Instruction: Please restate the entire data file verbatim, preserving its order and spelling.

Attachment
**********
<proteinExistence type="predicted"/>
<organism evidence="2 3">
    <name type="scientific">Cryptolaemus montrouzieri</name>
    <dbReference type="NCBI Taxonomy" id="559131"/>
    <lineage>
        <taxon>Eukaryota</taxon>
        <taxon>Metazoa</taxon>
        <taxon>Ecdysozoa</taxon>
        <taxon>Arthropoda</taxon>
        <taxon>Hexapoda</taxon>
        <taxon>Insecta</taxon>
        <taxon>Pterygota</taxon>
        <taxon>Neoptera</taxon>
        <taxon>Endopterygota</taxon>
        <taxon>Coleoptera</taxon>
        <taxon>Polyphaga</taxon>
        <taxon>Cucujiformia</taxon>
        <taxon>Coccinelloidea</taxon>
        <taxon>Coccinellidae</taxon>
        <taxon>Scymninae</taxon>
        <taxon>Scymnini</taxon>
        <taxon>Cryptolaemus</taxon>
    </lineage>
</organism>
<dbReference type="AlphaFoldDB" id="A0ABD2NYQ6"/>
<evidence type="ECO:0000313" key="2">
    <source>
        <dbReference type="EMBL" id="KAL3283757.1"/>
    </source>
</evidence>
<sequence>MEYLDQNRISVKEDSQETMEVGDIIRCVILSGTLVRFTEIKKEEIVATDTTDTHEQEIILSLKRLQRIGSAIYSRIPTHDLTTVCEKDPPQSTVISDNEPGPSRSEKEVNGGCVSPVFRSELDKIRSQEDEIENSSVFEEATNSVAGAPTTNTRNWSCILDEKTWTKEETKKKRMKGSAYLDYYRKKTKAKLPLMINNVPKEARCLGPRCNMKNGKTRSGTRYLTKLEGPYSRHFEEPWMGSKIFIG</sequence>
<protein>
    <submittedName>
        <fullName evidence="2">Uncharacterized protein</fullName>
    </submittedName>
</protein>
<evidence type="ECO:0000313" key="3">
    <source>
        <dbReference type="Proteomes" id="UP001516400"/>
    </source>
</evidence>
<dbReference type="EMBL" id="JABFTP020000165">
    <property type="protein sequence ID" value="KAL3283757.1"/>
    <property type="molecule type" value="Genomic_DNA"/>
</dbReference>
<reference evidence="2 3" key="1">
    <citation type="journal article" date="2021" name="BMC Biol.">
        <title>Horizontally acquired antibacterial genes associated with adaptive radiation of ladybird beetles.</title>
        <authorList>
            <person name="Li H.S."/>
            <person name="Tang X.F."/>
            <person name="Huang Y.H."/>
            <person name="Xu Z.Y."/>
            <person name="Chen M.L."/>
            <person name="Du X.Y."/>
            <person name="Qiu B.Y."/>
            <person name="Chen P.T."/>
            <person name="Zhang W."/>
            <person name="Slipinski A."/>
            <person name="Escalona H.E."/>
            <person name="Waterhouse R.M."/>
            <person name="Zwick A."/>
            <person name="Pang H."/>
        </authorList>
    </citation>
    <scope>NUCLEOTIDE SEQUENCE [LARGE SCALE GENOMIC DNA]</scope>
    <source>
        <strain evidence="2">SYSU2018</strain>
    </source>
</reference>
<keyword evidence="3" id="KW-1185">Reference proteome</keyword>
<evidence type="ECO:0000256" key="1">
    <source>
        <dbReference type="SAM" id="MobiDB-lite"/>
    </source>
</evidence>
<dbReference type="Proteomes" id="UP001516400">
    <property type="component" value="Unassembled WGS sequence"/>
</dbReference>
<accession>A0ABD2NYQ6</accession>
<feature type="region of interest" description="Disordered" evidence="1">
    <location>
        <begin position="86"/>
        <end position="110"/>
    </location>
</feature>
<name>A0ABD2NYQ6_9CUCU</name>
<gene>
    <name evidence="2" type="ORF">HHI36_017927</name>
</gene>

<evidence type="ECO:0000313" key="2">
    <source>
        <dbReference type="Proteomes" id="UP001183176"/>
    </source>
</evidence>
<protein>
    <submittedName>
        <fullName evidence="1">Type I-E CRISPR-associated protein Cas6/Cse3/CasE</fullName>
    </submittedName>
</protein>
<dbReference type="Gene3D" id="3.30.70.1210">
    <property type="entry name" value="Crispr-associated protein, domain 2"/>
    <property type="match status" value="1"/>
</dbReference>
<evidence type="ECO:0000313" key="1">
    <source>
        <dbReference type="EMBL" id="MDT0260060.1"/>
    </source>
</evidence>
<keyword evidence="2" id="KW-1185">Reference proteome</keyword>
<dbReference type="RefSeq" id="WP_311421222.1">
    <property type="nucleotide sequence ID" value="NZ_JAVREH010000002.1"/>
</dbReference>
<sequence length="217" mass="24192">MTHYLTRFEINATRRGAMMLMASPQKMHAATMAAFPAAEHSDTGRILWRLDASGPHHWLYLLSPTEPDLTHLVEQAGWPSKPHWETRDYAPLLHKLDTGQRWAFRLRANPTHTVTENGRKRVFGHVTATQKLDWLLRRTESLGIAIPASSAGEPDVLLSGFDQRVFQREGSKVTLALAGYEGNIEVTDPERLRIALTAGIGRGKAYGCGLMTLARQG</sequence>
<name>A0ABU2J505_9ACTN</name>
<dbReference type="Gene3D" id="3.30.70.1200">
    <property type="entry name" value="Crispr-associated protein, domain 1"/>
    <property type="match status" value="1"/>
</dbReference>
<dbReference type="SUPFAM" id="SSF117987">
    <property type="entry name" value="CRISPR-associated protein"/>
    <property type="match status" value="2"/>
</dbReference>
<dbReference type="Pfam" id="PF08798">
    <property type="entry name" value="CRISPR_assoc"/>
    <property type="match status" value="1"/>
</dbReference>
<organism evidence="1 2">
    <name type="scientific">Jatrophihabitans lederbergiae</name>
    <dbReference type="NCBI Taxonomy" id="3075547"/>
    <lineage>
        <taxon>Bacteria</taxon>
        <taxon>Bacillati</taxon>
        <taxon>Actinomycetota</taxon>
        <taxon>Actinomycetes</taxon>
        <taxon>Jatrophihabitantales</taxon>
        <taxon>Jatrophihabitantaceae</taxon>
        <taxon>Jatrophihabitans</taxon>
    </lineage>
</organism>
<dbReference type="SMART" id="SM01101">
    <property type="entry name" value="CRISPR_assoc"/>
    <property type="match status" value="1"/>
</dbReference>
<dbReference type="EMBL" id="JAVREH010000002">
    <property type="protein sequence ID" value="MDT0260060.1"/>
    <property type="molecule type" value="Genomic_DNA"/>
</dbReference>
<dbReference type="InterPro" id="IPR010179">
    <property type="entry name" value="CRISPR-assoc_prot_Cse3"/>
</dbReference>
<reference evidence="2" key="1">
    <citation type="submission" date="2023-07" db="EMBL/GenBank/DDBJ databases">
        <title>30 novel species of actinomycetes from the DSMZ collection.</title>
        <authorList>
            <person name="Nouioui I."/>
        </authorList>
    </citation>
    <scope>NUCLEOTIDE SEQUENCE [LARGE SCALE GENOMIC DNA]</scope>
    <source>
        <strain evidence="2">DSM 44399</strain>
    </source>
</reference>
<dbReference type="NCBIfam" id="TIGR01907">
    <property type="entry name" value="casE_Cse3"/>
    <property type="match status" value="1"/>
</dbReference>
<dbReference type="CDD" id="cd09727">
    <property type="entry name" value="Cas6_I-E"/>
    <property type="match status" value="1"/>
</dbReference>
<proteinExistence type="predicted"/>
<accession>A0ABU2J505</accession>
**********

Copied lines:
<proteinExistence type="predicted"/>
<organism evidence="2 3">
    <name type="scientific">Cryptolaemus montrouzieri</name>
    <dbReference type="NCBI Taxonomy" id="559131"/>
    <lineage>
        <taxon>Eukaryota</taxon>
        <taxon>Metazoa</taxon>
        <taxon>Ecdysozoa</taxon>
        <taxon>Arthropoda</taxon>
        <taxon>Hexapoda</taxon>
        <taxon>Insecta</taxon>
        <taxon>Pterygota</taxon>
        <taxon>Neoptera</taxon>
        <taxon>Endopterygota</taxon>
        <taxon>Coleoptera</taxon>
        <taxon>Polyphaga</taxon>
        <taxon>Cucujiformia</taxon>
        <taxon>Coccinelloidea</taxon>
        <taxon>Coccinellidae</taxon>
        <taxon>Scymninae</taxon>
        <taxon>Scymnini</taxon>
        <taxon>Cryptolaemus</taxon>
    </lineage>
</organism>
<dbReference type="AlphaFoldDB" id="A0ABD2NYQ6"/>
<evidence type="ECO:0000313" key="2">
    <source>
        <dbReference type="EMBL" id="KAL3283757.1"/>
    </source>
</evidence>
<sequence>MEYLDQNRISVKEDSQETMEVGDIIRCVILSGTLVRFTEIKKEEIVATDTTDTHEQEIILSLKRLQRIGSAIYSRIPTHDLTTVCEKDPPQSTVISDNEPGPSRSEKEVNGGCVSPVFRSELDKIRSQEDEIENSSVFEEATNSVAGAPTTNTRNWSCILDEKTWTKEETKKKRMKGSAYLDYYRKKTKAKLPLMINNVPKEARCLGPRCNMKNGKTRSGTRYLTKLEGPYSRHFEEPWMGSKIFIG</sequence>
<protein>
    <submittedName>
        <fullName evidence="2">Uncharacterized protein</fullName>
    </submittedName>
</protein>
<evidence type="ECO:0000313" key="3">
    <source>
        <dbReference type="Proteomes" id="UP001516400"/>
    </source>
</evidence>
<dbReference type="EMBL" id="JABFTP020000165">
    <property type="protein sequence ID" value="KAL3283757.1"/>
    <property type="molecule type" value="Genomic_DNA"/>
</dbReference>
<reference evidence="2 3" key="1">
    <citation type="journal article" date="2021" name="BMC Biol.">
        <title>Horizontally acquired antibacterial genes associated with adaptive radiation of ladybird beetles.</title>
        <authorList>
            <person name="Li H.S."/>
            <person name="Tang X.F."/>
            <person name="Huang Y.H."/>
            <person name="Xu Z.Y."/>
            <person name="Chen M.L."/>
            <person name="Du X.Y."/>
            <person name="Qiu B.Y."/>
            <person name="Chen P.T."/>
            <person name="Zhang W."/>
            <person name="Slipinski A."/>
            <person name="Escalona H.E."/>
            <person name="Waterhouse R.M."/>
            <person name="Zwick A."/>
            <person name="Pang H."/>
        </authorList>
    </citation>
    <scope>NUCLEOTIDE SEQUENCE [LARGE SCALE GENOMIC DNA]</scope>
    <source>
        <strain evidence="2">SYSU2018</strain>
    </source>
</reference>
<keyword evidence="3" id="KW-1185">Reference proteome</keyword>
<evidence type="ECO:0000256" key="1">
    <source>
        <dbReference type="SAM" id="MobiDB-lite"/>
    </source>
</evidence>
<dbReference type="Proteomes" id="UP001516400">
    <property type="component" value="Unassembled WGS sequence"/>
</dbReference>
<accession>A0ABD2NYQ6</accession>
<feature type="region of interest" description="Disordered" evidence="1">
    <location>
        <begin position="86"/>
        <end position="110"/>
    </location>
</feature>
<name>A0ABD2NYQ6_9CUCU</name>
<gene>
    <name evidence="2" type="ORF">HHI36_017927</name>
</gene>

<evidence type="ECO:0000313" key="2">
    <source>
        <dbReference type="Proteomes" id="UP001183176"/>
    </source>
</evidence>
<protein>
    <submittedName>
        <fullName evidence="1">Type I-E CRISPR-associated protein Cas6/Cse3/CasE</fullName>
    </submittedName>
</protein>
<dbReference type="Gene3D" id="3.30.70.1210">
    <property type="entry name" value="Crispr-associated protein, domain 2"/>
    <property type="match status" value="1"/>
</dbReference>
<evidence type="ECO:0000313" key="1">
    <source>
        <dbReference type="EMBL" id="MDT0260060.1"/>
    </source>
</evidence>
<keyword evidence="2" id="KW-1185">Reference proteome</keyword>
<dbReference type="RefSeq" id="WP_311421222.1">
    <property type="nucleotide sequence ID" value="NZ_JAVREH010000002.1"/>
</dbReference>
<sequence length="217" mass="24192">MTHYLTRFEINATRRGAMMLMASPQKMHAATMAAFPAAEHSDTGRILWRLDASGPHHWLYLLSPTEPDLTHLVEQAGWPSKPHWETRDYAPLLHKLDTGQRWAFRLRANPTHTVTENGRKRVFGHVTATQKLDWLLRRTESLGIAIPASSAGEPDVLLSGFDQRVFQREGSKVTLALAGYEGNIEVTDPERLRIALTAGIGRGKAYGCGLMTLARQG</sequence>
<name>A0ABU2J505_9ACTN</name>
<dbReference type="Gene3D" id="3.30.70.1200">
    <property type="entry name" value="Crispr-associated protein, domain 1"/>
    <property type="match status" value="1"/>
</dbReference>
<dbReference type="SUPFAM" id="SSF117987">
    <property type="entry name" value="CRISPR-associated protein"/>
    <property type="match status" value="2"/>
</dbReference>
<dbReference type="Pfam" id="PF08798">
    <property type="entry name" value="CRISPR_assoc"/>
    <property type="match status" value="1"/>
</dbReference>
<organism evidence="1 2">
    <name type="scientific">Jatrophihabitans lederbergiae</name>
    <dbReference type="NCBI Taxonomy" id="3075547"/>
    <lineage>
        <taxon>Bacteria</taxon>
        <taxon>Bacillati</taxon>
        <taxon>Actinomycetota</taxon>
        <taxon>Actinomycetes</taxon>
        <taxon>Jatrophihabitantales</taxon>
        <taxon>Jatrophihabitantaceae</taxon>
        <taxon>Jatrophihabitans</taxon>
    </lineage>
</organism>
<dbReference type="SMART" id="SM01101">
    <property type="entry name" value="CRISPR_assoc"/>
    <property type="match status" value="1"/>
</dbReference>
<dbReference type="EMBL" id="JAVREH010000002">
    <property type="protein sequence ID" value="MDT0260060.1"/>
    <property type="molecule type" value="Genomic_DNA"/>
</dbReference>
<dbReference type="InterPro" id="IPR010179">
    <property type="entry name" value="CRISPR-assoc_prot_Cse3"/>
</dbReference>
<reference evidence="2" key="1">
    <citation type="submission" date="2023-07" db="EMBL/GenBank/DDBJ databases">
        <title>30 novel species of actinomycetes from the DSMZ collection.</title>
        <authorList>
            <person name="Nouioui I."/>
        </authorList>
    </citation>
    <scope>NUCLEOTIDE SEQUENCE [LARGE SCALE GENOMIC DNA]</scope>
    <source>
        <strain evidence="2">DSM 44399</strain>
    </source>
</reference>
<dbReference type="NCBIfam" id="TIGR01907">
    <property type="entry name" value="casE_Cse3"/>
    <property type="match status" value="1"/>
</dbReference>
<dbReference type="CDD" id="cd09727">
    <property type="entry name" value="Cas6_I-E"/>
    <property type="match status" value="1"/>
</dbReference>
<proteinExistence type="predicted"/>
<accession>A0ABU2J505</accession>